Accusing the federal Environmental Protection Agency of committing “administrative malpractice” and “egregious overreach upon the coal industry,” the Letcher County Fiscal Court this week adopted a resolution demanding the agency speed up the issuance of coal mining water permits in eastern Kentucky.
The resolution, signed by Letcher County Judge/Executive Jim Ward and adopted Monday night during the court’s May meeting, says “the EPA’s ‘regulation by ambush’ is unacceptable to the citizens, businesses and industries of the Commonwealth of Kentucky.” It charges that EPA officials have committed “malpractice through delay tactics that have halted the issuance of numerous mine permits without adequate explanation.”
“Moreover,” says the resolution, “this ruthless regulation has been limited to coal mining permits and further restricted to eastern Kentucky and West Virginia.”
The document will be submitted to officials from the EPA’s Region Four office in Atlanta during public hearings scheduled for Frankfort on June 5 and Pikeville on June 7.
The EPA agreed to hold the hearings after Kentucky officials said they were needed to help resolve the EPA’s finding that 36 mine-related discharge permits approved by the Kentucky Energy and Environmental Cabinet in 2010 and 2011 do not meet the requirements of the federal Clean Water Act.
District Five Magistrate Wayne Fleming, who joined all other court members who attended the meeting in supporting the resolution, asked Letcher County Judge/Executive Jim Ward if he knew how many mine permits were turned down in Letcher County during the period in question (Sept. 9, 2010 through Sept. 29, 2011). Ward said he knows of four. Fleming then asked if any of the denied permits were for underground mines. Letcher County Attorney Jamie Hatton answered that the denied permits were for hollow fills used in surface mining.
In a “Notice of Public Hearing” published in The Mountain Eagle and other area newspapers in the region on April 18, the EPA listed the location of each of the 36 proposed mining operations where permits are being held up. None are in Letcher County, but 17 permits are being held up in the neighboring counties of Knott (3), Perry (5) and Pike (9).
The Clean Water Act was adopted in 1972 during the Nixon Administration and requires the EPA to protect the nation’s waterways from pollutants. In blocking the 36 permit requests now in question, the EPA says the Kentucky Division of Water failed to properly consider “conductivity of water” issues when it issued permits to the companies through the National Pollutant Discharge Elimination System (NPDES) permits.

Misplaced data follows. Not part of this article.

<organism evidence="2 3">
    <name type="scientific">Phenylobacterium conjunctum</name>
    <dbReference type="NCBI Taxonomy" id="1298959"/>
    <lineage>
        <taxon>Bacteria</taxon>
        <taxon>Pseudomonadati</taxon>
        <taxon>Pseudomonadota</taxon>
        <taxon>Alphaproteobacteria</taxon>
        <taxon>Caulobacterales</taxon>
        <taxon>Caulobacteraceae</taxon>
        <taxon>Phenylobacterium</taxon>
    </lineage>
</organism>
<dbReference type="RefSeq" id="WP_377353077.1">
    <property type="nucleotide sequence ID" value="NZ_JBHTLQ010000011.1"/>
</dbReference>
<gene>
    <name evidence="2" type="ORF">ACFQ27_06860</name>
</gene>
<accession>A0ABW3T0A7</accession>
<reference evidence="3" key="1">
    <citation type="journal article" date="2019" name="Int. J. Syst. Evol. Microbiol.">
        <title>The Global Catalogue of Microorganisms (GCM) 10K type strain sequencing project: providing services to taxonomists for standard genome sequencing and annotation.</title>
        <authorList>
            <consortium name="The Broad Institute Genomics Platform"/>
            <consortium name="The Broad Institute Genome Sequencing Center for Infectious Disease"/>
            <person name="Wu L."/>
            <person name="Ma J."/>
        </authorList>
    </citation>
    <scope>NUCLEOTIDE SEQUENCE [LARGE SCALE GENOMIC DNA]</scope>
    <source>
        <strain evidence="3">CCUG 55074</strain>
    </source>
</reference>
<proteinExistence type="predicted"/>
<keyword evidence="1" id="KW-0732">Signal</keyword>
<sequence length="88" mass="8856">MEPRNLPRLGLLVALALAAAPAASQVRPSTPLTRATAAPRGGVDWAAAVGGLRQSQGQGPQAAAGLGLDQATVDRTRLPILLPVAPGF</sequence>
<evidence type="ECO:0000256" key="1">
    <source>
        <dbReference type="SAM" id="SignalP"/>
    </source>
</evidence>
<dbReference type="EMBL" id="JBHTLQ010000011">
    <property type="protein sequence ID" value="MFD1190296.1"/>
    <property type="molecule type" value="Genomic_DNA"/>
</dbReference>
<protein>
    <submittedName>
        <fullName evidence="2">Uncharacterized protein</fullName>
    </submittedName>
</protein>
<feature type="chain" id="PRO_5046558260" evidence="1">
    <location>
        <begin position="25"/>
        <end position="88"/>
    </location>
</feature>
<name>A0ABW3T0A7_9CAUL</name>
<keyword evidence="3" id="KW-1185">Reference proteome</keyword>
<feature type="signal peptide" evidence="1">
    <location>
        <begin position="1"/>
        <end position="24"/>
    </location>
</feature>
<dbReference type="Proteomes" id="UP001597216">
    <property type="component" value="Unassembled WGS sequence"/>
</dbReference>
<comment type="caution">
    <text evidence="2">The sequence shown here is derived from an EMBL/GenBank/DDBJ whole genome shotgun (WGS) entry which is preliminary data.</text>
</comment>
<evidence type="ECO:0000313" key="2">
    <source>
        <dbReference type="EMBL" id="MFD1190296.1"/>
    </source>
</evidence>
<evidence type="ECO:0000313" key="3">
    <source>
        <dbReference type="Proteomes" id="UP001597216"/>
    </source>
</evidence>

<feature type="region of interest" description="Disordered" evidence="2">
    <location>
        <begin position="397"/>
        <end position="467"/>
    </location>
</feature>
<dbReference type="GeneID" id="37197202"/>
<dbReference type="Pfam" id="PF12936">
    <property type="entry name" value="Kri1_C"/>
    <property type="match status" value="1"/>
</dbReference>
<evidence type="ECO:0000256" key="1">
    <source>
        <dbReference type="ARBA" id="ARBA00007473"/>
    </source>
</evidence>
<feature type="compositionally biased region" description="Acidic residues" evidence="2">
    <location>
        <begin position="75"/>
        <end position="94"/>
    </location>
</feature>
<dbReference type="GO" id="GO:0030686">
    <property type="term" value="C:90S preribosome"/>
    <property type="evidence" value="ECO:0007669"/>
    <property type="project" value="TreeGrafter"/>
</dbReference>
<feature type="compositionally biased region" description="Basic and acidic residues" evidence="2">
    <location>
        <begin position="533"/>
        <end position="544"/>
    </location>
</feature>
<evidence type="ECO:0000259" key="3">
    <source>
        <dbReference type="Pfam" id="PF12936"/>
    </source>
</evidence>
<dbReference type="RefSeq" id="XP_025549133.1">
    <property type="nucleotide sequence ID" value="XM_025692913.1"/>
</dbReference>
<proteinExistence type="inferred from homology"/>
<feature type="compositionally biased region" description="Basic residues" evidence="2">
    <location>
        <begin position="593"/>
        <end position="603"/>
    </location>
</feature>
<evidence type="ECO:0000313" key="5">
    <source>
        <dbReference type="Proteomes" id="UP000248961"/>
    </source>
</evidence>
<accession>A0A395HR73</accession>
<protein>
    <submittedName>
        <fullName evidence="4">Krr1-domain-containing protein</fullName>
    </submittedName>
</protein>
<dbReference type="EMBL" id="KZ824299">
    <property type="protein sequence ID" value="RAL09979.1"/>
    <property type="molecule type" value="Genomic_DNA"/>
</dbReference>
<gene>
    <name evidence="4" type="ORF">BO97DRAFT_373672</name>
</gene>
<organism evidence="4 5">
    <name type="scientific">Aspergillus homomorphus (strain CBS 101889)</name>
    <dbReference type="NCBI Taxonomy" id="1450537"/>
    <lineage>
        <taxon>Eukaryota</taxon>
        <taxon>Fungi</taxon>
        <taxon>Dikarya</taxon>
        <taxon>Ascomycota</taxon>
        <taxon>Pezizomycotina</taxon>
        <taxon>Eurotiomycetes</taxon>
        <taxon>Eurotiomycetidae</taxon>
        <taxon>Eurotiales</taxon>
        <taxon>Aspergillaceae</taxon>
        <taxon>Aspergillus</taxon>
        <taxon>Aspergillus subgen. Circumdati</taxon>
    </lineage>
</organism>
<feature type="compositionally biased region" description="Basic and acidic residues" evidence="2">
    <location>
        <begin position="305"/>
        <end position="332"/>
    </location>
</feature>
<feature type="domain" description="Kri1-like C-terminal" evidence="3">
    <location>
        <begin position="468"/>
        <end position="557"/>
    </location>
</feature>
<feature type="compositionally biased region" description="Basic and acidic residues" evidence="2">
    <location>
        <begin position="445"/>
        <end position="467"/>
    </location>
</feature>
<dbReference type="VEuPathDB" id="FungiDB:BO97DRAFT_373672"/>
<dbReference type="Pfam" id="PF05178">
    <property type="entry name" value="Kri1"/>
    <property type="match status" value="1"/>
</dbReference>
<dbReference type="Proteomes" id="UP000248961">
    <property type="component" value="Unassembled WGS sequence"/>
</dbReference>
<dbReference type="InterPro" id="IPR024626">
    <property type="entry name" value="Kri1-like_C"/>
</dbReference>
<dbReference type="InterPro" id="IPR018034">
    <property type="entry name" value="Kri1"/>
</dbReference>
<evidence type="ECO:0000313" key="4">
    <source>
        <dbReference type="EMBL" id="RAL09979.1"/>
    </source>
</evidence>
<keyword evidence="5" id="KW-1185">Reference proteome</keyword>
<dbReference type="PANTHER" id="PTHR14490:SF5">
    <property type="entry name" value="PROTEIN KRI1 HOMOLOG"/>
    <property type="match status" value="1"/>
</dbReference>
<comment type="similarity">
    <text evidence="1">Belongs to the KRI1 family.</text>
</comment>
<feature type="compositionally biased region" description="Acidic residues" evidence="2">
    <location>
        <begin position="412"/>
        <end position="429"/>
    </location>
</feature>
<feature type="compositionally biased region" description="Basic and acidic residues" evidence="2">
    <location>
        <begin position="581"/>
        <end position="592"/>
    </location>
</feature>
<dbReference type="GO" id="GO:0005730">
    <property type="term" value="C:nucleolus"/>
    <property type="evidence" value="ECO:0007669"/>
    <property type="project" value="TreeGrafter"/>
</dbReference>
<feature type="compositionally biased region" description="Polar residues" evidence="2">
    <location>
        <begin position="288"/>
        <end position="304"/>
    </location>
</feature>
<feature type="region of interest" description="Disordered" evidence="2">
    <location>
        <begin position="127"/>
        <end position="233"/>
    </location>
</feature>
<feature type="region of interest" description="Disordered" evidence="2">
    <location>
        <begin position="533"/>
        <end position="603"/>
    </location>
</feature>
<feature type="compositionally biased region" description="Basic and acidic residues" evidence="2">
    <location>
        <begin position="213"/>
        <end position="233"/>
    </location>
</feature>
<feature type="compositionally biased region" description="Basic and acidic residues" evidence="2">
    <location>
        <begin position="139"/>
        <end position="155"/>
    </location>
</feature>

The agency says that the ease with which water conducts electricity is a good way to determine a stream’s health because it indicates the amount of dissolved solids such as sulfates, magnesium, calcium and sodium. Streams with lower conductive levels typically have lower levels of those pollutants and are better able to support tiny creatures that form the base of the food chain.
In an effort to answer its critics, the EPA says the 36 permits being delayed pale in comparison to 2,615 permits the agency has approved in Kentucky since 2009.
“Recent estimates from Kentucky Division of Water (DOW) indicate that since August 2009 the DOW has issued individual NPDES permits for approximately 87 surface mine-related projects and 28 underground mines or coal preparation plants,” the EPA says. “Additionally the DOW has granted discharge authorization to approximately 2,500 new and existing coal mining related projects.”
The resolution approved by the fiscal court says the EPA “is intent on destroying the coal industry in Kentucky.”
“It has blocked potential resolutions with the Commonwealth and delayed public hearings for almost two years after they were initially requested,” the document says.
Continues the resolution: “ We, the board of Letcher County Fiscal Court, hereby support the use and mining of coal in Kentucky, the economic prosperity coal provides through good jobs and affordable energy; the protection of our nation’s security and tradition of self-reliance through the use of coal, our most abundant and affordable domestic source of energy; the preservation of our environment by promoting good stewardship of our natural resources; and the strengthening of our communities by advancing technologies that mine coal using safe, environmentally and economically responsible mining methods. For these reasons we the Letcher County Fiscal Court strongly urge the Environmental Protection Agency to withdraw all objections to individual permits for mine throughout eastern Kentucky.”
In other business, the court voted four to one to approve a resolution approving the use of multicounty severance tax funds to fund scholarships to pay for coalfield-based fouryear universities to provide classes in regional community colleges, including Southeast Kentucky Community and Technical College in Whitesburg, to allow local youth to receive four-year degrees. Magistrate Fleming cast the lone no vote.
There are currently two proposals to allow for the use of the severance tax funds for scholarships for coalfield youth that are competing for Governor Steve Beshear’s approval through the Department of Local Government, which is responsible for distributing severance tax funds. One proposal, which is from the University of Pikeville, would provide scholarships for students from nine coal-producing counties in eastern Kentucky, Bell, Harlan, Letcher, Pike, Martin, Johnson, Floyd, Magoffin and Knott. The other proposal, from The University of the Cumberlands, would provide scholarships for 25 coal-producing counties in southeastern and southern Kentucky. Both proposals include Letcher County.